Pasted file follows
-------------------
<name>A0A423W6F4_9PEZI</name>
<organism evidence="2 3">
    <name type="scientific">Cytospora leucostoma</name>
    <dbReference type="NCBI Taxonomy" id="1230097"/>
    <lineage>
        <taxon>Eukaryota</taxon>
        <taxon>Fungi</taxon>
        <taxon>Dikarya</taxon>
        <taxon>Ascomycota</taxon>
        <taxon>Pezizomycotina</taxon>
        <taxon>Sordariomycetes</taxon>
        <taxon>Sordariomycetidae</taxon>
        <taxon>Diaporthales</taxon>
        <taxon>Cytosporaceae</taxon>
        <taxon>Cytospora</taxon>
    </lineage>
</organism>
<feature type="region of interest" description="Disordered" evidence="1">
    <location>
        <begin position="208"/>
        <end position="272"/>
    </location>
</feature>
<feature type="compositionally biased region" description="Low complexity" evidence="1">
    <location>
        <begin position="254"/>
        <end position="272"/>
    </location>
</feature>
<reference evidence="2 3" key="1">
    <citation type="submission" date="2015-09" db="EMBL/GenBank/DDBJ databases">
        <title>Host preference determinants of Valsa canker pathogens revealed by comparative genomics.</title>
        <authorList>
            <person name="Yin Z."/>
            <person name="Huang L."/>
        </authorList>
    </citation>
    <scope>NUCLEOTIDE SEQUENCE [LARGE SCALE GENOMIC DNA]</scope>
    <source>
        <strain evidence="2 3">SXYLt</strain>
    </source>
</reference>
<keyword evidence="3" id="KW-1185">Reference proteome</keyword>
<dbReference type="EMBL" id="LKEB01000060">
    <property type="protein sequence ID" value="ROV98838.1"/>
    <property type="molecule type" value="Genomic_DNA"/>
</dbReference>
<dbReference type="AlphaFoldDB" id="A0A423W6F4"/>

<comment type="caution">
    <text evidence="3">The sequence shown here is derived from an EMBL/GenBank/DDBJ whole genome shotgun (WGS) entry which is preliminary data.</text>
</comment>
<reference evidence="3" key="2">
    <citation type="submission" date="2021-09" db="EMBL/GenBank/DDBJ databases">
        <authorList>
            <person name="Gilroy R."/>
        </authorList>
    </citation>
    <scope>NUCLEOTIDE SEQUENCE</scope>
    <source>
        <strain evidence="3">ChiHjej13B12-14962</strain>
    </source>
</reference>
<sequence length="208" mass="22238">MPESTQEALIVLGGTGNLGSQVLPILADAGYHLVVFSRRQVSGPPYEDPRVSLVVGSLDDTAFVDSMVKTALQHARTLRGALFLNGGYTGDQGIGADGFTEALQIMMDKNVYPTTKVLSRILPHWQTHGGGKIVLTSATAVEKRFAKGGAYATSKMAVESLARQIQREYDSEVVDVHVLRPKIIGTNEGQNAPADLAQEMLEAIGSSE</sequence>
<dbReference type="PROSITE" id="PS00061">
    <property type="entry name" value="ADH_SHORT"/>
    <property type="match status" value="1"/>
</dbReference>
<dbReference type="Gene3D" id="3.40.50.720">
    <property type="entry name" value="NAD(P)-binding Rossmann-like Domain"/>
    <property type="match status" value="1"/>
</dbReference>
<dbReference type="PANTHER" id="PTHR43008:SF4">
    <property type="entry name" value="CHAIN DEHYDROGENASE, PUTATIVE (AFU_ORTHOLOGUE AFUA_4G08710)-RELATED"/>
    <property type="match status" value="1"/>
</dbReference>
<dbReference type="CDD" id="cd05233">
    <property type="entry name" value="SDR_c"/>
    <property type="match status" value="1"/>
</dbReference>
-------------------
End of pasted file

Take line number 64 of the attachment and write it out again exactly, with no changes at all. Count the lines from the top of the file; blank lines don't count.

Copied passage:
<dbReference type="PROSITE" id="PS00061">